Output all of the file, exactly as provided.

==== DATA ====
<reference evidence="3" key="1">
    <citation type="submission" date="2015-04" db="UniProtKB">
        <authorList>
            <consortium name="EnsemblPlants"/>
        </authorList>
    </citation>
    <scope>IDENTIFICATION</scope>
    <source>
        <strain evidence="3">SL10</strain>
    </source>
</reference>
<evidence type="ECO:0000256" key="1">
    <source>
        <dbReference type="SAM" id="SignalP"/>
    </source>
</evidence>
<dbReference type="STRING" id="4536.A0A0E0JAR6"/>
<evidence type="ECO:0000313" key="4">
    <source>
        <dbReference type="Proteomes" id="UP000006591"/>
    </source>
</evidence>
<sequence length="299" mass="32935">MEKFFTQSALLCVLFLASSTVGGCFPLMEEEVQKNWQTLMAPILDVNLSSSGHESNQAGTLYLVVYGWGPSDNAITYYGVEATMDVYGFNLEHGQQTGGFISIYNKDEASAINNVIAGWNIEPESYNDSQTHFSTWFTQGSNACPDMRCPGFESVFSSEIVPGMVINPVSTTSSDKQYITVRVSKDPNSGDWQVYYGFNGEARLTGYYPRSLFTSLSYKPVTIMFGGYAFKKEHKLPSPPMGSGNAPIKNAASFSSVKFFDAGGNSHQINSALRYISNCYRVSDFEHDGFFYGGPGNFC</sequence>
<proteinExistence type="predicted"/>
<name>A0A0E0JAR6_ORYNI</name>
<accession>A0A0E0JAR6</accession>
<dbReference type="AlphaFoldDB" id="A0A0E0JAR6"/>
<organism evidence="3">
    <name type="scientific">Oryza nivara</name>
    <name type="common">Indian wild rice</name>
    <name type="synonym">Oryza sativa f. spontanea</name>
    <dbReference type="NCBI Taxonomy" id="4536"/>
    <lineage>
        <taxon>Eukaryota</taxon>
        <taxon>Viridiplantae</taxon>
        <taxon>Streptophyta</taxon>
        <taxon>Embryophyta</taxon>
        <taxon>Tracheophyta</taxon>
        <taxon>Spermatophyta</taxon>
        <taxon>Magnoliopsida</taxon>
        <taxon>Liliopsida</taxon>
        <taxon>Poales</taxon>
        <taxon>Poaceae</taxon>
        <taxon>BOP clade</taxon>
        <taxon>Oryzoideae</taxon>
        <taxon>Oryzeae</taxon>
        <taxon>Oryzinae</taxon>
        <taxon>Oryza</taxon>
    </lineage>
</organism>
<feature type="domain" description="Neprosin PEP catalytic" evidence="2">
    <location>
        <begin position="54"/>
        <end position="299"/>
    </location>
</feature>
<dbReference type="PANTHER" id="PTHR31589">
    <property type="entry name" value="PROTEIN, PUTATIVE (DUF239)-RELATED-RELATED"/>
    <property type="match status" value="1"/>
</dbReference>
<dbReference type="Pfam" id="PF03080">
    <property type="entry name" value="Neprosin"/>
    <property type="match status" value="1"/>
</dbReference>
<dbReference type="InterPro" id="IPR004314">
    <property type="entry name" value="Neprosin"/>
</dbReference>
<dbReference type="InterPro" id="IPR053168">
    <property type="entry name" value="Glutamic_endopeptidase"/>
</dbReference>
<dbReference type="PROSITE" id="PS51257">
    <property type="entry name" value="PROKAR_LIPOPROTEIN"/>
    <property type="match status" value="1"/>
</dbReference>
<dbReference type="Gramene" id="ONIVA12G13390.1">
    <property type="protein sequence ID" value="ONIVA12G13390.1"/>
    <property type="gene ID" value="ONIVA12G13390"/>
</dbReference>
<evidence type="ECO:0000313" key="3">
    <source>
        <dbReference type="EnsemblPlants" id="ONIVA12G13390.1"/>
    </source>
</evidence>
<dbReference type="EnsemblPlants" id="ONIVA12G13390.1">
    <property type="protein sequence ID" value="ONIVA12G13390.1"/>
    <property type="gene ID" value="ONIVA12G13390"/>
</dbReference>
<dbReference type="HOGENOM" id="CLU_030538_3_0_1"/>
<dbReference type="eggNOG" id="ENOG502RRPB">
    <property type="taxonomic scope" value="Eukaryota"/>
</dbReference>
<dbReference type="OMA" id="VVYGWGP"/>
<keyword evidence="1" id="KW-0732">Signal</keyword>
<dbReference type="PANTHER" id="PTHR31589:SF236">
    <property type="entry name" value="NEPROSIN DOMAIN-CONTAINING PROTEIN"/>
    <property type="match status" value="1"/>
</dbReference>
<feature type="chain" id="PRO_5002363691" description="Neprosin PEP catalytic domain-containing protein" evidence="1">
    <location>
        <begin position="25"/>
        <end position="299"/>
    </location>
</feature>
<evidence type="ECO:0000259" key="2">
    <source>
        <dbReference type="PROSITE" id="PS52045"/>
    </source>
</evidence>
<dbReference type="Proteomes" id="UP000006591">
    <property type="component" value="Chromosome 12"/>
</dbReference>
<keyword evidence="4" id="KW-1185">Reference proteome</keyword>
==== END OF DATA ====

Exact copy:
<reference evidence="3" key="1">
    <citation type="submission" date="2015-04" db="UniProtKB">
        <authorList>
            <consortium name="EnsemblPlants"/>
        </authorList>
    </citation>
    <scope>IDENTIFICATION</scope>
    <source>
        <strain evidence="3">SL10</strain>
    </source>
</reference>
<evidence type="ECO:0000256" key="1">
    <source>
        <dbReference type="SAM" id="SignalP"/>
    </source>
</evidence>
<dbReference type="STRING" id="4536.A0A0E0JAR6"/>
<evidence type="ECO:0000313" key="4">
    <source>
        <dbReference type="Proteomes" id="UP000006591"/>
    </source>
</evidence>
<sequence length="299" mass="32935">MEKFFTQSALLCVLFLASSTVGGCFPLMEEEVQKNWQTLMAPILDVNLSSSGHESNQAGTLYLVVYGWGPSDNAITYYGVEATMDVYGFNLEHGQQTGGFISIYNKDEASAINNVIAGWNIEPESYNDSQTHFSTWFTQGSNACPDMRCPGFESVFSSEIVPGMVINPVSTTSSDKQYITVRVSKDPNSGDWQVYYGFNGEARLTGYYPRSLFTSLSYKPVTIMFGGYAFKKEHKLPSPPMGSGNAPIKNAASFSSVKFFDAGGNSHQINSALRYISNCYRVSDFEHDGFFYGGPGNFC</sequence>
<proteinExistence type="predicted"/>
<name>A0A0E0JAR6_ORYNI</name>
<accession>A0A0E0JAR6</accession>
<dbReference type="AlphaFoldDB" id="A0A0E0JAR6"/>
<organism evidence="3">
    <name type="scientific">Oryza nivara</name>
    <name type="common">Indian wild rice</name>
    <name type="synonym">Oryza sativa f. spontanea</name>
    <dbReference type="NCBI Taxonomy" id="4536"/>
    <lineage>
        <taxon>Eukaryota</taxon>
        <taxon>Viridiplantae</taxon>
        <taxon>Streptophyta</taxon>
        <taxon>Embryophyta</taxon>
        <taxon>Tracheophyta</taxon>
        <taxon>Spermatophyta</taxon>
        <taxon>Magnoliopsida</taxon>
        <taxon>Liliopsida</taxon>
        <taxon>Poales</taxon>
        <taxon>Poaceae</taxon>
        <taxon>BOP clade</taxon>
        <taxon>Oryzoideae</taxon>
        <taxon>Oryzeae</taxon>
        <taxon>Oryzinae</taxon>
        <taxon>Oryza</taxon>
    </lineage>
</organism>
<feature type="domain" description="Neprosin PEP catalytic" evidence="2">
    <location>
        <begin position="54"/>
        <end position="299"/>
    </location>
</feature>
<dbReference type="PANTHER" id="PTHR31589">
    <property type="entry name" value="PROTEIN, PUTATIVE (DUF239)-RELATED-RELATED"/>
    <property type="match status" value="1"/>
</dbReference>
<dbReference type="Pfam" id="PF03080">
    <property type="entry name" value="Neprosin"/>
    <property type="match status" value="1"/>
</dbReference>
<dbReference type="InterPro" id="IPR004314">
    <property type="entry name" value="Neprosin"/>
</dbReference>
<dbReference type="InterPro" id="IPR053168">
    <property type="entry name" value="Glutamic_endopeptidase"/>
</dbReference>
<dbReference type="PROSITE" id="PS51257">
    <property type="entry name" value="PROKAR_LIPOPROTEIN"/>
    <property type="match status" value="1"/>
</dbReference>
<dbReference type="Gramene" id="ONIVA12G13390.1">
    <property type="protein sequence ID" value="ONIVA12G13390.1"/>
    <property type="gene ID" value="ONIVA12G13390"/>
</dbReference>
<evidence type="ECO:0000313" key="3">
    <source>
        <dbReference type="EnsemblPlants" id="ONIVA12G13390.1"/>
    </source>
</evidence>
<dbReference type="EnsemblPlants" id="ONIVA12G13390.1">
    <property type="protein sequence ID" value="ONIVA12G13390.1"/>
    <property type="gene ID" value="ONIVA12G13390"/>
</dbReference>
<dbReference type="HOGENOM" id="CLU_030538_3_0_1"/>
<dbReference type="eggNOG" id="ENOG502RRPB">
    <property type="taxonomic scope" value="Eukaryota"/>
</dbReference>
<dbReference type="OMA" id="VVYGWGP"/>
<keyword evidence="1" id="KW-0732">Signal</keyword>
<dbReference type="PANTHER" id="PTHR31589:SF236">
    <property type="entry name" value="NEPROSIN DOMAIN-CONTAINING PROTEIN"/>
    <property type="match status" value="1"/>
</dbReference>
<feature type="chain" id="PRO_5002363691" description="Neprosin PEP catalytic domain-containing protein" evidence="1">
    <location>
        <begin position="25"/>
        <end position="299"/>
    </location>
</feature>
<evidence type="ECO:0000259" key="2">
    <source>
        <dbReference type="PROSITE" id="PS52045"/>
    </source>
</evidence>
<dbReference type="Proteomes" id="UP000006591">
    <property type="component" value="Chromosome 12"/>
</dbReference>
<keyword evidence="4" id="KW-1185">Reference proteome</keyword>